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Do I Love My Cat Too Much? Bonding Advice & FAQ

Written by: Lorre Luther

Last Updated on April 9, 2024 by Catster Editorial Team


Do I Love My Cat Too Much? Bonding Advice & FAQ

If you regularly spend days searching for just the right gift to celebrate your cat’s homecoming, every picture on your phone features your buddy, and you don’t like going on vacations that require you to leave your companion behind, the question, “Do I love my cat too much” may have crossed your mind once or twice.

While some may suggest the importance of “perspective” and “moderation,” the cat lovers of the universe know the beauty of going all out when it comes to celebrating, honoring, and hanging out with their companions.

While there may be things to worry about in life, loving your cat too much isn’t one of them, as it’s simply impossible.

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What About Cat Codependency?

According to one study, cat parents display various levels of affection toward their pets. Some have casual and distant relationships with their cats and don’t see them as part of their families. Others enjoy spending time with their cats and even chatting with them. Cats in these friendly relationships are often easy-going and not inclined to become attached.

Codependent relationships go both ways and involve strong bonds keenly felt by both humans and cats. Cats and their humans frequently get along well when both parties have similar expectations regarding contact and interaction.

While it may be possible to have a codependent cat, it’s not likely to be an issue as long as everyone is happy, love flows evenly in both directions, and affection is shown in ways that all parties appreciate.

Cat Owner with Laptop
Image Credit: Monster Ztudio, Shutterstock

What About Separation Anxiety?

Separation anxiety sometimes shows up when cats, particularly attached to their humans, have to spend time alone. The signs can include peeing and pooping outside of the litter box, excessive meowing, and excessive grooming. Cats suffering from the condition often become destructive or tend to want lots of attention.

While it’s not entirely clear why some cats develop the condition, and others don’t, a few factors appear to increase the likelihood of separation anxiety. Female cats are generally more likely to show signs than males. Strictly indoor pets and those who live alone are also at higher risk. Cats who otherwise do just fine spending reasonable amounts of time alone sometimes begin showing signs of separation anxiety when their companions’ schedules change.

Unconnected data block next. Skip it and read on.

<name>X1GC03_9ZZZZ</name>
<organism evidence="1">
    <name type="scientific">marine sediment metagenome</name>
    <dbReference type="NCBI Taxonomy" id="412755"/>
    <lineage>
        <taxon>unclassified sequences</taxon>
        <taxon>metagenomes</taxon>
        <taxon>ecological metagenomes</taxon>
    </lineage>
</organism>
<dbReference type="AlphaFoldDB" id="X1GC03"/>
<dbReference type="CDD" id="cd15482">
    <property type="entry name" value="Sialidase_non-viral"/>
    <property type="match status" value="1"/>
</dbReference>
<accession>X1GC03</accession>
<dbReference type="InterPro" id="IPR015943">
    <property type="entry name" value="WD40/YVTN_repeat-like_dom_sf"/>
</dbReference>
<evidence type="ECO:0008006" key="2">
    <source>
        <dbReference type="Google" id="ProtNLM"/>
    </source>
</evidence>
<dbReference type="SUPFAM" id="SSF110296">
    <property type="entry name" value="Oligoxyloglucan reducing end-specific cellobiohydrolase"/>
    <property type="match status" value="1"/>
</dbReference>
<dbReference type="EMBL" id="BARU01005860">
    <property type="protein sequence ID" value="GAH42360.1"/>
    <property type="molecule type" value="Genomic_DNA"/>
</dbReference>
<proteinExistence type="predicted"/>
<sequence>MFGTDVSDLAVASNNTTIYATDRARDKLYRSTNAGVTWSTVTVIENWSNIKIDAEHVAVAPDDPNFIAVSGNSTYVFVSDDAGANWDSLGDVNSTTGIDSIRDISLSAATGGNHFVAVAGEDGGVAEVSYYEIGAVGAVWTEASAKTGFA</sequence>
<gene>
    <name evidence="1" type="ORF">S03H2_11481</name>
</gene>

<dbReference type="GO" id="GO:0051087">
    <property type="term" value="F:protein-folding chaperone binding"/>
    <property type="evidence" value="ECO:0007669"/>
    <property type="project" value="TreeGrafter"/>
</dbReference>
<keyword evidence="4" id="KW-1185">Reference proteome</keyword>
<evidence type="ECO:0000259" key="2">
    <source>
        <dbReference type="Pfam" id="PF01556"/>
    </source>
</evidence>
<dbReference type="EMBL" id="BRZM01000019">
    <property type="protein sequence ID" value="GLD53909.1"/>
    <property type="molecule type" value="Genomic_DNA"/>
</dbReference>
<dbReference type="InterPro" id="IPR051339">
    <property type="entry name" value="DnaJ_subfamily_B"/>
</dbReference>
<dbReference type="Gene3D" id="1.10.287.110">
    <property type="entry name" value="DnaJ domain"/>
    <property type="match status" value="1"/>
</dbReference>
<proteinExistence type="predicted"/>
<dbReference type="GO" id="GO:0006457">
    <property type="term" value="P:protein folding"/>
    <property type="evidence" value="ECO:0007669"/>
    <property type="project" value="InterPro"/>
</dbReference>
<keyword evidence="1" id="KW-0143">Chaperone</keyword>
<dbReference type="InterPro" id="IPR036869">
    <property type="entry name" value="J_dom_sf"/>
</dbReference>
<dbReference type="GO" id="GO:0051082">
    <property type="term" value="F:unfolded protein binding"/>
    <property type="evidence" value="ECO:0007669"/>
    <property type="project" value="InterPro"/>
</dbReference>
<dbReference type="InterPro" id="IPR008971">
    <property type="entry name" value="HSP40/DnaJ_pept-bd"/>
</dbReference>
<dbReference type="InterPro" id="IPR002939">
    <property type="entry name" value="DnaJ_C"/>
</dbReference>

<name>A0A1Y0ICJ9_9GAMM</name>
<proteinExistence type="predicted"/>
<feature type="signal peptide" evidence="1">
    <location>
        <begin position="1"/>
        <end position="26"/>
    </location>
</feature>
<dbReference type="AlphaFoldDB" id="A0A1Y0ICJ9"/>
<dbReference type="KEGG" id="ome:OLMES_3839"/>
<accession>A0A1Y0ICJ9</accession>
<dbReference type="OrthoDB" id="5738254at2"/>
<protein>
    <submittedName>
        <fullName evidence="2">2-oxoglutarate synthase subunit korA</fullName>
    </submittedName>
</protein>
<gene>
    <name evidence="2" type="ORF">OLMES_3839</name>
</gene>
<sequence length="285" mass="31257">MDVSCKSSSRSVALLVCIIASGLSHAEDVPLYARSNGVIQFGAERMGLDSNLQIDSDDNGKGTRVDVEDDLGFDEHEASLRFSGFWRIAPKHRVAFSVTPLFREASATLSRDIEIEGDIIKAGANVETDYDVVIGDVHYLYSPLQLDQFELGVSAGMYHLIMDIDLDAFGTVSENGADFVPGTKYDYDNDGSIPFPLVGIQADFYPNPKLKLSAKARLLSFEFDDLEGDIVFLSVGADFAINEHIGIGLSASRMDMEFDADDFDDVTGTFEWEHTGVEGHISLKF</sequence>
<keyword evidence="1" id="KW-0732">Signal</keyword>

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How Can I Keep My Cat Happy When I’m Not Around?

Giving cats lots of activities to keep them occupied can go a long way toward ensuring they stay happy when left alone.

Music for Cats and Toys

Music provides pets with something relaxing to listen to that can help time fly by. Stock up on plenty of interactive toys so your buddy can enjoy self-motivated solo play when you’re not around.

Toys that squeak and flop around when cats bat at them can encourage them to spend more time playing, and physical activity is great for their mental and physical well-being.

a cat playing with toys
Image Credit: winni-design, Shutterstock

Scratching Posts and Perches

Scratching posts and places to hang out above it all are huge when it comes to creating cat-friendly environments. Puzzle feeders filled with treats can keep cats busy going after goodies while you’re taking care of things away from home. If you’re looking for extra credit in the enrichment department, put a cat tree (or something similar) in front of a window so your companion can enjoy watching what’s going on outside.

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While you may occasionally wonder if you love your cat too much, rest assured that this is one situation you just don’t have to worry about. While it may be possible for people to have codependent relationships with their cats, it’s usually not an issue when both parties are okay with the level of attachment and the interactions that occur.

You don’t have to change anything as long as you and your cat are happy and healthy. You can continue showing your cat how much you care with the snuggles, the pictures, the cuddles, the treats, and the play sessions.

Featured Image Credit: Wanwajee Weeraphukdee, Shutterstock

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